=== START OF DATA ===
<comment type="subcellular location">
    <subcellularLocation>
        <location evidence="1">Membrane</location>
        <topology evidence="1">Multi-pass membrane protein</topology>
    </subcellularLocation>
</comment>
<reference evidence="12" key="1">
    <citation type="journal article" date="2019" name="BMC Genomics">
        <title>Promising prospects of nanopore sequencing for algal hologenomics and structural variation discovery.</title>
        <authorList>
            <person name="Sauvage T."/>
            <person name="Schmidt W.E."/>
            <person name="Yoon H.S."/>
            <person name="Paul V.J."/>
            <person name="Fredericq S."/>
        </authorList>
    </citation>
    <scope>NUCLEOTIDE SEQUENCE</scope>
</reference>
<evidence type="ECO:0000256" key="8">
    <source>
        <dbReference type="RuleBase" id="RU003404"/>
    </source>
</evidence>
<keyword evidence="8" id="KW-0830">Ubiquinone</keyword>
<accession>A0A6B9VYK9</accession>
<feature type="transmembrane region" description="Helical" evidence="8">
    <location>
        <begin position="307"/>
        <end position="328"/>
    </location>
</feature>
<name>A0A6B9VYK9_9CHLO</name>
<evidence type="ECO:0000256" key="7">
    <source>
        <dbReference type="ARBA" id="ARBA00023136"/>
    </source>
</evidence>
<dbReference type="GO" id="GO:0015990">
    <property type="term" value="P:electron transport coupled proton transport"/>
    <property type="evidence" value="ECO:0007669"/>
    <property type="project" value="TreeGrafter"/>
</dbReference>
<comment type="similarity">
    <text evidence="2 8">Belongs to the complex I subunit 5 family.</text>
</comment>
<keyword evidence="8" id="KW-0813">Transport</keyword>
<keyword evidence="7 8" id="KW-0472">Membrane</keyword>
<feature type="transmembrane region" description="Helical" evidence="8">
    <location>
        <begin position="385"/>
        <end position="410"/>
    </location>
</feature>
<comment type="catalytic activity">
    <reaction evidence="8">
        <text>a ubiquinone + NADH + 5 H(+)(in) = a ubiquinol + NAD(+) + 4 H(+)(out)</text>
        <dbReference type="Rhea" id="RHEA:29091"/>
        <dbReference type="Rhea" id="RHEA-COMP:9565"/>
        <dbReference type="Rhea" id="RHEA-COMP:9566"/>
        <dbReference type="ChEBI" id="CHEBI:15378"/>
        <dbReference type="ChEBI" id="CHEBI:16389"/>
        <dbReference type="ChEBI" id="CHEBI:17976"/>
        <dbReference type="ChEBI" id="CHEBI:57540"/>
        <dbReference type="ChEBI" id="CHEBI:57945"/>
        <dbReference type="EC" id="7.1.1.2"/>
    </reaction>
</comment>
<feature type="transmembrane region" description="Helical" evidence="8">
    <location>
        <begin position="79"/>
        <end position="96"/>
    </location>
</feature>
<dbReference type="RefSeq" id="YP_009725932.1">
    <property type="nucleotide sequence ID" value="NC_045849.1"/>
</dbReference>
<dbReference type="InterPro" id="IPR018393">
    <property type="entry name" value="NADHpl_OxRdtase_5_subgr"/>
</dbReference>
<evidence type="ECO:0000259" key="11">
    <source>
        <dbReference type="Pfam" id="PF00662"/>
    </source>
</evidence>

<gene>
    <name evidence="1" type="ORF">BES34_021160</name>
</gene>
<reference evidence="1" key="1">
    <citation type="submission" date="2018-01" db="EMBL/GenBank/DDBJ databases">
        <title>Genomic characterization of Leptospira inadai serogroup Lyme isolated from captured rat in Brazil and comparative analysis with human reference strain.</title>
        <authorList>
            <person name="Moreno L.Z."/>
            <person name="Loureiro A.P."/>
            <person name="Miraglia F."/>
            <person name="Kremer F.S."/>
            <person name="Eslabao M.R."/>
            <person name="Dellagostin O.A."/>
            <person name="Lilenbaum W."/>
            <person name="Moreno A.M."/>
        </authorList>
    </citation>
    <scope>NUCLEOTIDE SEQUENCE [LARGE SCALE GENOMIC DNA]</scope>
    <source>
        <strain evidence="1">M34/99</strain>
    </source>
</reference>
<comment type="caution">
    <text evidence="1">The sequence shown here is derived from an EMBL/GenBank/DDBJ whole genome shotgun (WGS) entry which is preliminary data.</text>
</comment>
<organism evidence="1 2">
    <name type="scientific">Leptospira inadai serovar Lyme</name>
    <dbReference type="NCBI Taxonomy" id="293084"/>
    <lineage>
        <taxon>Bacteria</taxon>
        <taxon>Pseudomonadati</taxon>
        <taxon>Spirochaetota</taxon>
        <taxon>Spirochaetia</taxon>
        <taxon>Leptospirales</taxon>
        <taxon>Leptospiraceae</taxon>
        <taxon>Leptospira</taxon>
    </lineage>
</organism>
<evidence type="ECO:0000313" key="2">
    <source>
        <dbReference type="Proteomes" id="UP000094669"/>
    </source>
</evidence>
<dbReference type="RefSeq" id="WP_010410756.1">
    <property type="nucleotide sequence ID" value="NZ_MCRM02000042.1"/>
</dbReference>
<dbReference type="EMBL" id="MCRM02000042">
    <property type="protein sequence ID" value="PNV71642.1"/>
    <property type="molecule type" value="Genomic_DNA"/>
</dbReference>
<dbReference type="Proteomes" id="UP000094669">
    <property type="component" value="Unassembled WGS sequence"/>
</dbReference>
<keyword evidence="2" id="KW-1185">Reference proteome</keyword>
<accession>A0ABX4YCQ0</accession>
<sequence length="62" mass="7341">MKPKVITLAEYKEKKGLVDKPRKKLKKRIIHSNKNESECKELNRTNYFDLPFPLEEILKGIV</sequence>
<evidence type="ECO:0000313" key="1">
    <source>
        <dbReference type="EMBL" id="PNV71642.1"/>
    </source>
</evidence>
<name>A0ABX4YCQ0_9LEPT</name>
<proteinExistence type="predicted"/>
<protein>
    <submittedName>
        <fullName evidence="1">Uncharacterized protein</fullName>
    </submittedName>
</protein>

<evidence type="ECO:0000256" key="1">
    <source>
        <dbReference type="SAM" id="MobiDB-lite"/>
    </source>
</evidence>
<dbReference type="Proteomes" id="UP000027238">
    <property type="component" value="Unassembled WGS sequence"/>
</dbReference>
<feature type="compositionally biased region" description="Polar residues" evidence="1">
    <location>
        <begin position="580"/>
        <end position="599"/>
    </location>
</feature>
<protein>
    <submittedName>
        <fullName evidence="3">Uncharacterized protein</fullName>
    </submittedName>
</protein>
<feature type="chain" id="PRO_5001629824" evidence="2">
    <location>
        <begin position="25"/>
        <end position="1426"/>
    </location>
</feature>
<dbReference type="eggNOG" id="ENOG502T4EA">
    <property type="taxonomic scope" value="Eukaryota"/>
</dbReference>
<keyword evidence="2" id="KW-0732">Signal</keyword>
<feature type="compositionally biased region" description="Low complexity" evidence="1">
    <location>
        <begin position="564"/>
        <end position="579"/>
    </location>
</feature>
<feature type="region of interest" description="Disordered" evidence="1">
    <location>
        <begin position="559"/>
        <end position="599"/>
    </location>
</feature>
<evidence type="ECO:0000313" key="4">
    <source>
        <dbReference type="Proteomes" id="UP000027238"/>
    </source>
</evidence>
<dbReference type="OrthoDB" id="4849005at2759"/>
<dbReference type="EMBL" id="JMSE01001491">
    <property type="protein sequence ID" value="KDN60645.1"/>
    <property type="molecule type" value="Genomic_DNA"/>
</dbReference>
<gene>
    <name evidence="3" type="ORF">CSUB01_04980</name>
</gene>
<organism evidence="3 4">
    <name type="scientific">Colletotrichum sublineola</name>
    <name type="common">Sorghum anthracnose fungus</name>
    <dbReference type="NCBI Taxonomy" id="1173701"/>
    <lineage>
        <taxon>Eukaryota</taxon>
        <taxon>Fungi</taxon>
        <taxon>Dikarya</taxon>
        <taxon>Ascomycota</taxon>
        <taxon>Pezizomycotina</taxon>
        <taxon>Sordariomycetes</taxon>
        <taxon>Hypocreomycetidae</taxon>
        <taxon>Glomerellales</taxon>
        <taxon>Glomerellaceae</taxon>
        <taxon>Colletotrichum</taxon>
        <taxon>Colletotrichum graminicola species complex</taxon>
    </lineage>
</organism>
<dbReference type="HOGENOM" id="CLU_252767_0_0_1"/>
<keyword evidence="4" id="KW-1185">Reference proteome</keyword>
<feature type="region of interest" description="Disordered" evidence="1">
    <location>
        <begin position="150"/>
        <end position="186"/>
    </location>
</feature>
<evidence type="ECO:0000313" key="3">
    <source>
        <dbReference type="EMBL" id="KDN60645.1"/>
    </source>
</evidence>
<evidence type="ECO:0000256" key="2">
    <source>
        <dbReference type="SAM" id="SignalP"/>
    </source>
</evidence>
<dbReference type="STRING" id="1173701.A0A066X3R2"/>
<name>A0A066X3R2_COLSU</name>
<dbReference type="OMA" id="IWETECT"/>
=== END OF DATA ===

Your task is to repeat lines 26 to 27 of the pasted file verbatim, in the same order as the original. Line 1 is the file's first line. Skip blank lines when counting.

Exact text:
<accession>A0A6B9VYK9</accession>
<feature type="transmembrane region" description="Helical" evidence="8">